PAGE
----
Pillow Talk suggests the domestic comfort of the mutually loved, a security that is undermined by its centerpiece, Heads Will Roll (2003). Heads Will Roll is a smug and ugly prediction that, in these works, invades even our dreams. It was originally shown in a joint exhibit with Andrew Johnson, entitled One Night or a Thousand Others , referring to Scheherazade's deferred destiny. Should her stories have failed to please the sultan, a fate feared by all those dominated awaited her. In the post 9-11 context of “let's roll” and “bring'em on,” Heads Will Roll could be seen as reflecting confident imperialist bravado. I would prefer an interpretation of rueful regret for killing begetting killing, the tragic consequences of unconscionable policy. Other meanings unfold….
This series extends a body of work that portrays mattresses, pillows or cushions, typically soft (and by association, female) objects and sites that are both functional and sentimental. The respite they normally provide is disrupted through bifurcation, punctures, amputations and other acts infused with ideological zealotry, violent or amorous passion.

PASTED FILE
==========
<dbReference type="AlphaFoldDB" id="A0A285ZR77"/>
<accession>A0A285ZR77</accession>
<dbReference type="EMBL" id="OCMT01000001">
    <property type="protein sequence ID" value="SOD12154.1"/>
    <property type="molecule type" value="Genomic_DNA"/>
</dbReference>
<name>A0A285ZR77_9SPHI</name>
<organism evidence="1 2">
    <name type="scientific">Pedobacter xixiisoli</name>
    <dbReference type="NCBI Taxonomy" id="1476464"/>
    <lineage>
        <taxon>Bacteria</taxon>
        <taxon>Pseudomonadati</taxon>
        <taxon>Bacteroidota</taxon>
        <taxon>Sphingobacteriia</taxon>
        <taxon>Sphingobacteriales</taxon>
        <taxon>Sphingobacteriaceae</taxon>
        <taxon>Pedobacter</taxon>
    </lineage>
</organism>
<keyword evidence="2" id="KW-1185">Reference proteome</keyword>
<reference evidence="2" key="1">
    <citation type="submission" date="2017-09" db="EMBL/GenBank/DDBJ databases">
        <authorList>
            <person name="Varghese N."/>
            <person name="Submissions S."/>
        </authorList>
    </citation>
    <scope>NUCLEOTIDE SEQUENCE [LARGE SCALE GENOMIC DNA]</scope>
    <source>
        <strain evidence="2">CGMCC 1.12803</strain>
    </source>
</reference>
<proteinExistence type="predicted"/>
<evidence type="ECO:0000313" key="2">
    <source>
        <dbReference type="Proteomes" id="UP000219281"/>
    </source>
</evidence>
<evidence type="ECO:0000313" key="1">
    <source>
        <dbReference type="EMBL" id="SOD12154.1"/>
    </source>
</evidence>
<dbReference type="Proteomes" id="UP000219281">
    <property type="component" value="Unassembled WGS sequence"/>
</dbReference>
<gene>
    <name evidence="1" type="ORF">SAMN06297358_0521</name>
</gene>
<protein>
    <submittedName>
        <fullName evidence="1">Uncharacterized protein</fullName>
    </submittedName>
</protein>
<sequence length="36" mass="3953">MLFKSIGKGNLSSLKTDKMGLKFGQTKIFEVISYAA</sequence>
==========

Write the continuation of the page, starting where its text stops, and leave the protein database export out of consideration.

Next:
Initially, these works offer the frontal compositions and rectilinear forms of modernist strategies. Ultimately, the illusory shadows and irregular folds refute the impenetrable (and by association, male) flatness of modernist painting while mirroring the aggression towards softness so prevalent in our culture.
Headdresses, veils and turbans, whether from east or west, cover, protect and hide an implicitly female organ. Separated from the heads they wrap, or enveloping vaporous matter, we can infer either destruction or liberation ¾ a massacre of the mind that envisions a world free of tyranny or a release from the primacy and culpability of the rational. Perhaps intuition and imagination may then bloom as blood froths in our guilt or stains our innocence, purging our confused instincts.